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If you want to live a long time, stay in school

Published: Monday, May 28 2012 9:51 p.m. MDT

Female college student sitting on floor in library, typing on mobile phone.

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POCATELLO, Idaho — On a recent Saturday morning in the Holt Arena, wave after wave of the 2012 graduating class of Idaho State University collected their degrees, their individual specialties marked by tassels in lavender, black, drab, red, green. Regardless of the color dangling from the mortarboard, the big picture was the same, playing out at graduation ceremonies across the country: College graduation is an achievement that portends better jobs, more choices and, perhaps more surprisingly, potentially longer lives.

Education and longevity are soul mates, according to data from the Centers for Disease Control and Prevention. Its recent "Health, United States, 2011" report found men with a college degree gain on average 9.3 extra years compared to men who didn't graduate from high school. Women with degrees gain 8.6 years over women without high school diplomas.

The link between more education and better health outcomes has been noted repeatedly in studies.

"If medical researchers were to discover an elixir that could increase life expectancy, reduce the burden of illness, delay the consequences of aging, decrease risky health behavior and shrink disparities in health, we would celebrate such a remarkable discovery," said the lead-in to a CDC special topic report clear back in 2007. "Robust epidemiological evidence suggests that education is such an elixir."

Education, it turns out, is a uniquely powerful predictor of health, with more years of school adding up to increasingly better health. And while it's strongly correlated with income and occupation, evidence suggests that education has its greatest impact on health, consistently associated with lower death rates, while less schooling means earlier death.

But why?

It's a little harder to tease out exactly why it's the case. But experts agree that education acts on health amid a patchwork of relationships that include demographic and family backgrounds, poor health in childhood, the increased resources higher education brings, good health behaviors and a person's social network. In short, education is a health intervention.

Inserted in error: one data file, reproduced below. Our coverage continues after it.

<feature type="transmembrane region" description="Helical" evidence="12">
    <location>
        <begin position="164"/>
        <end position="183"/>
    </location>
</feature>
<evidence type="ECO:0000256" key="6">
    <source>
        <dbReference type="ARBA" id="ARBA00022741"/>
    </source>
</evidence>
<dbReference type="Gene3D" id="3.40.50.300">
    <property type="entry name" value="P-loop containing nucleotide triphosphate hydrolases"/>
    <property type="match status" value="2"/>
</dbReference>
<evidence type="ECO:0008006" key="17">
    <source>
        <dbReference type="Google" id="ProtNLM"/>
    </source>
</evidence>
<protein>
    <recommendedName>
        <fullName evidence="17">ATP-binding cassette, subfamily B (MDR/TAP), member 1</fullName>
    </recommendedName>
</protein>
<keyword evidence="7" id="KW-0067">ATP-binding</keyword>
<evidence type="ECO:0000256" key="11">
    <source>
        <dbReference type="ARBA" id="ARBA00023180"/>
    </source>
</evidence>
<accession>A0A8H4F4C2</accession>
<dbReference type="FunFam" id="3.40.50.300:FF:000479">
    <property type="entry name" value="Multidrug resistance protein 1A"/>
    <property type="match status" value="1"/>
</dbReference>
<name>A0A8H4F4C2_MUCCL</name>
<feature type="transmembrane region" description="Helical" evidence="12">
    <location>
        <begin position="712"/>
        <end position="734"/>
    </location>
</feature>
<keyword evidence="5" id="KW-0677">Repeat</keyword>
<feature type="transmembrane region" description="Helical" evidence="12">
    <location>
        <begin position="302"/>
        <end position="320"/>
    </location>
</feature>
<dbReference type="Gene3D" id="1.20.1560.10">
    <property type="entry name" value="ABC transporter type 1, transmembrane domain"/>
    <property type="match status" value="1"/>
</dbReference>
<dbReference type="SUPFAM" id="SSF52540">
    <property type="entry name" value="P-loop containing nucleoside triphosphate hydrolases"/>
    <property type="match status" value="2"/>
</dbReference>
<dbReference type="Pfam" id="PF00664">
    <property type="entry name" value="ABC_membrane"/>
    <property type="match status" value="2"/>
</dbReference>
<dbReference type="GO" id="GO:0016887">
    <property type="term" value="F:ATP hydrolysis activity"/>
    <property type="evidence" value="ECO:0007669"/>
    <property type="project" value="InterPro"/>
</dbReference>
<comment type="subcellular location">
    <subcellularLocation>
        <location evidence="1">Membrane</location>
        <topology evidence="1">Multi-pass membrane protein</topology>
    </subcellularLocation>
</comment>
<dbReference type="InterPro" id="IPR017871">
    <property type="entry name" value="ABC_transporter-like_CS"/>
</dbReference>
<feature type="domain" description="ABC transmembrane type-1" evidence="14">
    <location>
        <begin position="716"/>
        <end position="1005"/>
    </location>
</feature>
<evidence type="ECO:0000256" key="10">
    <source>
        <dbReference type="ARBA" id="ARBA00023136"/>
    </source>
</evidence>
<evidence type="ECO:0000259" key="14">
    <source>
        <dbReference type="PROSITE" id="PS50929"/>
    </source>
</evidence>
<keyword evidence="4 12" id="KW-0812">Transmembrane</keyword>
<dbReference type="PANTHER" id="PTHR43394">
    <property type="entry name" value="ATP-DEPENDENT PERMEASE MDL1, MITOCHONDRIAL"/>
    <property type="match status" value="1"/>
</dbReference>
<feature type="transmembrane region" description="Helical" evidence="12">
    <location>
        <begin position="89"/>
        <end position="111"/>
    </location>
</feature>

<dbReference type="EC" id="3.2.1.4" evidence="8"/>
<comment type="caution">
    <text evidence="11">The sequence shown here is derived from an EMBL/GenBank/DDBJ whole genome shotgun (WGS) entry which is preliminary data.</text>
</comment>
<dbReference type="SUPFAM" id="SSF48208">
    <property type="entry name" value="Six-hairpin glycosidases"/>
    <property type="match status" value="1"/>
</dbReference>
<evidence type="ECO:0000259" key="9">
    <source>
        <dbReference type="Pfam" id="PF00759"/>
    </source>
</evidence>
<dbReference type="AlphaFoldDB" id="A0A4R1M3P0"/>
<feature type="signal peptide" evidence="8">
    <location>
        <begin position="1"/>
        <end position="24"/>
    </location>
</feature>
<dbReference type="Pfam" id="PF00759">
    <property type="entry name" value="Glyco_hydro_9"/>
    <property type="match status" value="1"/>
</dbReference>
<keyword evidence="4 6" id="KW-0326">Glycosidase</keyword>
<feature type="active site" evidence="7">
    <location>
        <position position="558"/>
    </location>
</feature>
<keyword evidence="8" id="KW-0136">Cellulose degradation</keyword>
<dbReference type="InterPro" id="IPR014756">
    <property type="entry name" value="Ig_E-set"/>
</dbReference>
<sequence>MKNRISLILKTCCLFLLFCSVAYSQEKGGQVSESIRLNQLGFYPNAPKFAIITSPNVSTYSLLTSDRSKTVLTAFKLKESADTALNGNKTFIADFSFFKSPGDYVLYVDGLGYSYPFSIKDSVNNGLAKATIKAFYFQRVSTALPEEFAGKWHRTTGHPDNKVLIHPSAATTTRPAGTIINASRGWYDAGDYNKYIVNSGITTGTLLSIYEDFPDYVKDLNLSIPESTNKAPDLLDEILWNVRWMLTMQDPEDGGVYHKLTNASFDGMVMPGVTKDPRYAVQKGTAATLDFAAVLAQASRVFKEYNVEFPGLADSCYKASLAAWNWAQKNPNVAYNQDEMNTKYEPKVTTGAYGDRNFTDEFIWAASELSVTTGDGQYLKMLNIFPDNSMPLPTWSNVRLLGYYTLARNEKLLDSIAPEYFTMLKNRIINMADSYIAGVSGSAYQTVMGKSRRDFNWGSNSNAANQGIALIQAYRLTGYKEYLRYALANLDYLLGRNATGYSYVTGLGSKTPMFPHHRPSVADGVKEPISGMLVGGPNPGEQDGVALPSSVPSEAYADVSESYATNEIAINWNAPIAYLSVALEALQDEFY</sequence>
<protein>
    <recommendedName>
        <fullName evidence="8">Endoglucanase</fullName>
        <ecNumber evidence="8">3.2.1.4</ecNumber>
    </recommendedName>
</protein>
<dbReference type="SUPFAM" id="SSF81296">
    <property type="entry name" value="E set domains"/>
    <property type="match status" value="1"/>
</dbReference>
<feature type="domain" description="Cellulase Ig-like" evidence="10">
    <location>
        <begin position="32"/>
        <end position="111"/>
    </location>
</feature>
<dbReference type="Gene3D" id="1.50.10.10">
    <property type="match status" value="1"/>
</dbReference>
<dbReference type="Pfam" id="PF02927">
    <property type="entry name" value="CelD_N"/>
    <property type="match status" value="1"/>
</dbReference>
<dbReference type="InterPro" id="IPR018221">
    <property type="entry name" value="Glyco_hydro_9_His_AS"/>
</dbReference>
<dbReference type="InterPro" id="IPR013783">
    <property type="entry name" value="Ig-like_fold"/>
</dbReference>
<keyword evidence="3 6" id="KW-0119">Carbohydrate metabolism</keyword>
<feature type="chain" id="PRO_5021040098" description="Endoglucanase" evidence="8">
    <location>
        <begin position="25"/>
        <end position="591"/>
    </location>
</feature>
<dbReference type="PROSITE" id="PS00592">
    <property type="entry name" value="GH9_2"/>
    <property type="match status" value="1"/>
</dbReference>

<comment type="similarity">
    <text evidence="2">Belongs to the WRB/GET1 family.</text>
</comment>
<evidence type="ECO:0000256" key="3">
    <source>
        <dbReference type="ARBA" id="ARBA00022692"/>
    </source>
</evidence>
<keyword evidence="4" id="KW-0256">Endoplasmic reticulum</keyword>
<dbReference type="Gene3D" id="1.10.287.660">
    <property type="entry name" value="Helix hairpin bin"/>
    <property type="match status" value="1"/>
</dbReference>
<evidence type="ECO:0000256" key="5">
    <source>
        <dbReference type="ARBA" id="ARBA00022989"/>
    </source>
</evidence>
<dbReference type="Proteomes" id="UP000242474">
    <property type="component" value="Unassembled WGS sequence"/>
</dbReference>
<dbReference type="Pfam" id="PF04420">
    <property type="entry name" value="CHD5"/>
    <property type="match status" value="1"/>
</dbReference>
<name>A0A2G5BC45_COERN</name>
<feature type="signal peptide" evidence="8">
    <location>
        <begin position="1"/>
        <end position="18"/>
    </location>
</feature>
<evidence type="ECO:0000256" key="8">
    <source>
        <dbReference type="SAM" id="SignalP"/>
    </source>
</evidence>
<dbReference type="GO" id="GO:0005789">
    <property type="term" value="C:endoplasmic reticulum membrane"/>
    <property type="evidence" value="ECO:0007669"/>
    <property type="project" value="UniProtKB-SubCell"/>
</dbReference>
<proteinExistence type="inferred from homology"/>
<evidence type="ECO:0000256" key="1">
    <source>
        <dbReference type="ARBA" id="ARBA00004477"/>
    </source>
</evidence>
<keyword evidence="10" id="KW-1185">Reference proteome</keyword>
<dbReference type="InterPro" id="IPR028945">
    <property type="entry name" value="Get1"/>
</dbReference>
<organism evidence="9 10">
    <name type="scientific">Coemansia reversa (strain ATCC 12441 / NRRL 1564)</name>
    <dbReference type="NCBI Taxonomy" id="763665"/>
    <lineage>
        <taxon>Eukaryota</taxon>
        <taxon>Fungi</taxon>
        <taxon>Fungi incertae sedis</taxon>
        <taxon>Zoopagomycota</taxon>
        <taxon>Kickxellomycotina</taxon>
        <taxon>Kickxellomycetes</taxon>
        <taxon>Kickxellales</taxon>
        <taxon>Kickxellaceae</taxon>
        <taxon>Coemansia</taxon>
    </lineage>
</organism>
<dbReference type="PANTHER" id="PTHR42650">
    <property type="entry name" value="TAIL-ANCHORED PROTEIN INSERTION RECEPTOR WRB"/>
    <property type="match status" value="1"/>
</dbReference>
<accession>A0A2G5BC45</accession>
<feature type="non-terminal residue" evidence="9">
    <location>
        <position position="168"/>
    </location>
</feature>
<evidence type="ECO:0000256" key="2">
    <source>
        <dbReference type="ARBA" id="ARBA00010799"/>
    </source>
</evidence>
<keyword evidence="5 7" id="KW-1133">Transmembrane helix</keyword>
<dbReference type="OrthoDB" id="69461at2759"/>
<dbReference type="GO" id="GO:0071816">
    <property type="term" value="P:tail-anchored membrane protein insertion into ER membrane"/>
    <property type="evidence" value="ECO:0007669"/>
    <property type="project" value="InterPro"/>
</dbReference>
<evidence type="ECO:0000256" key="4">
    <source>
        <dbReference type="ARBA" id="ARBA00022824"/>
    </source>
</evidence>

"The relationship of education — higher or lower — on health is a very complex topic," Julia Holmes, acting manager of the Analytics Studies Branch of the National Center for Health Statistics in the CDC, told the Deseret News. "In general, those with lower levels of education are more likely to engage in unhealthy behaviors and those are obvious risk factors for low health and premature mortality."

Education, she noted, is a proxy measure for economic status. She and other experts agree that people with better educations are more apt to get jobs that pay well, opening the doors to better benefits like insurance that reduce barriers to seeing doctors, improve access to healthful food choices and safer conditions, and lead to jobs that are less likely to be dangerous. Among ills that are less likely with better education levels: depression and anxiety, smoking, heart disease, obesity, days lost from work for illness.

Health experts say literacy — the pure ability to read — makes the biggest difference.

If you want to reduce infant mortality in developing countries, said Dr. Ian Bennett, a family physician who teaches at the Perelman School of Medicine at the University of Pennsylvania, help the mothers get an education. "If you can keep the females in school even for a few extra grades, it improves health outcomes for their children, but also for the whole society."

Reading ability, he said flatly, is associated with living longer.

Breaking barriers

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